So we have a growing portion of the knowledge workforce that has grown up in this era where employees (a) have more power in the employee/employer contract than employees in prior decades and (b) tend to be highly mobile (i.e., switching employers fairly often).

It is against this backdrop that organizations find themselves wrestling with the topic of career development.

While organizations and employees are generally aligned that employees should ‘own’ their careers, employees still expect their employers to support them in doing so.

In fact, according to the Quantum Workplace ‘2015 Employee Engagement Trends Report,’ (440,000 respondents), professional development is the #1 engagement driver for workers under 25 and the #3 driver for workers between 26 and 35. This is aligned with my conversations with local HR professionals where they confirm that career development often tops the list of employee concerns in their engagement surveys.

Organizations need to act on these concerns or risk higher attrition and difficulty attracting new employees. And, organizations need to act while balancing opposing forces:

  1. A desire to retain their best employees for as long as possible (which points to investing in their development); AND
  2. An awareness that it is difficult to retain many employees, especially millenials, beyond a few years (which often points to less investment in development).


Common Approach to Career Development

To address this dilemma, many companies have created career development plans that are ‘optional but encouraged’ for their employees. They train their managers on how to coach and mentor employees on their development plans.

Some proactive employees who take advantage of the career development planning tools are fortunate to work for managers that understand the process and make it a priority. Others are not so fortunate and need to find other allies, besides their managers, to support them.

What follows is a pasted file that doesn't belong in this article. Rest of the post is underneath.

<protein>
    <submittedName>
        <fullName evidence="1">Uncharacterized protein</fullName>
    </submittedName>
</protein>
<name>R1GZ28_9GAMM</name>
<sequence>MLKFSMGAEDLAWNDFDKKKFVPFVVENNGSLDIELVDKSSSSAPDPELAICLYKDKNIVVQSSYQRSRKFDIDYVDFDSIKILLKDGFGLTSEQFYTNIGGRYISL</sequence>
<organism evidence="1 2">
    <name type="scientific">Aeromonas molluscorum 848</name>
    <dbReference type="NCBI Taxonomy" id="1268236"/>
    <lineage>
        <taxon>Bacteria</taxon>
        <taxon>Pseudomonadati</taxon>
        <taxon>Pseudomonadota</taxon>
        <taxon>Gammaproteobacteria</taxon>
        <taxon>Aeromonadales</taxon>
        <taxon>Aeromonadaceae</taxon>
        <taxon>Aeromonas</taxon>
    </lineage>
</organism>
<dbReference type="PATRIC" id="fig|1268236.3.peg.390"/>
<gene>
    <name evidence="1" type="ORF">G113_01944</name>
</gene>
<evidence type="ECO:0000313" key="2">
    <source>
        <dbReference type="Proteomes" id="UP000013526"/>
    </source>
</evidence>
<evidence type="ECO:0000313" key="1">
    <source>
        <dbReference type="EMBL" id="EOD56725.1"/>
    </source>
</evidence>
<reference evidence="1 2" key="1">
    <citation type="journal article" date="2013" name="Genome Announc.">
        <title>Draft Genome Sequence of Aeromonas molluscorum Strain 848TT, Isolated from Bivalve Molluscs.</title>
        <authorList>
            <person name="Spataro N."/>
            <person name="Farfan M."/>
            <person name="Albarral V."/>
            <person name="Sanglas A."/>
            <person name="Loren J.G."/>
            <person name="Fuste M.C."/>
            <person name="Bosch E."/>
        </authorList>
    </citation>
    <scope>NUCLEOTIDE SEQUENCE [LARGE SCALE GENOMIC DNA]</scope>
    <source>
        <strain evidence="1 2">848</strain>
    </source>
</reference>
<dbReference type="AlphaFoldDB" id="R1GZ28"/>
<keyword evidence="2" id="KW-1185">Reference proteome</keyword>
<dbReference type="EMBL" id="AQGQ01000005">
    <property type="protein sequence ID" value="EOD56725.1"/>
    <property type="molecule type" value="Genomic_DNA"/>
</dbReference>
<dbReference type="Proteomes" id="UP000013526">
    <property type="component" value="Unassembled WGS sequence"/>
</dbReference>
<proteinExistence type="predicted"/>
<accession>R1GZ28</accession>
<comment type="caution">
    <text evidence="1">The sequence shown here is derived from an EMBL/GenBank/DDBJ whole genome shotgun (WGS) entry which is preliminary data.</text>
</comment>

Self-Coaching Can Help

This brings me back to a passion of mine, which is the relatively new idea of ‘self-coaching.’

Self-coaching helps individuals unlock their potential through heightened self-awareness.

After sharing this concept with a colleague of mine who is a Chief HR Officer, he immediately recognized the connection between self-coaching and career development/ownership. As a former head of Learning & Development, I pushed back on this because my self-coaching program did not fit my ‘conventional’ early 21st-century notion of what career development looked like.

“Mikey, Mikey, Mikey” he said as he pretended to slap my face back and forth. “This is innovative career development! It’s fresh! What could be more important to an employee in taking ownership of their career than learning to see where their behaviors get in their own way and giving them tools to address that?”

Well, since he put it that way, it sounded pretty compelling. In fact, we’ve started introducing self-coaching into his company. And, it’s being positioned as a response to employee engagement survey concerns regarding career development.

‘Coach Your Self Up’ Development Program

I’ve shifted completely from skeptic to evangelist on the power of self-coaching in helping employees own and manage their careers. I’m so excited about the possibilities that this (career development) is now a key aspect of how I’m positioning my new organizational training program called ‘Coach Your Self Up’ that teaches self-coaching skills.

While it’s still early, I’ve got several deliveries under my belt and the participant feedback has been great. For example, 94%(!) of participants to date have expressed an intention to use self-coaching skills throughout their careers. This has me excited that I’m on to something powerful here.

As with any new idea, self-coaching will take time to gain traction. More and more forward-thinking companies will pioneer this concept. As the value becomes clearer and word of mouth starts to spread, self-coaching will become more prevalent as a key lever that organizations will pull to drive employee-owned careers and improve employee engagement in the process.

More on Self-Coaching to Come

I have more to say about how I define self-coaching and ways that it can help organizations address other common challenges. I’ll share that in future posts. Stay tuned…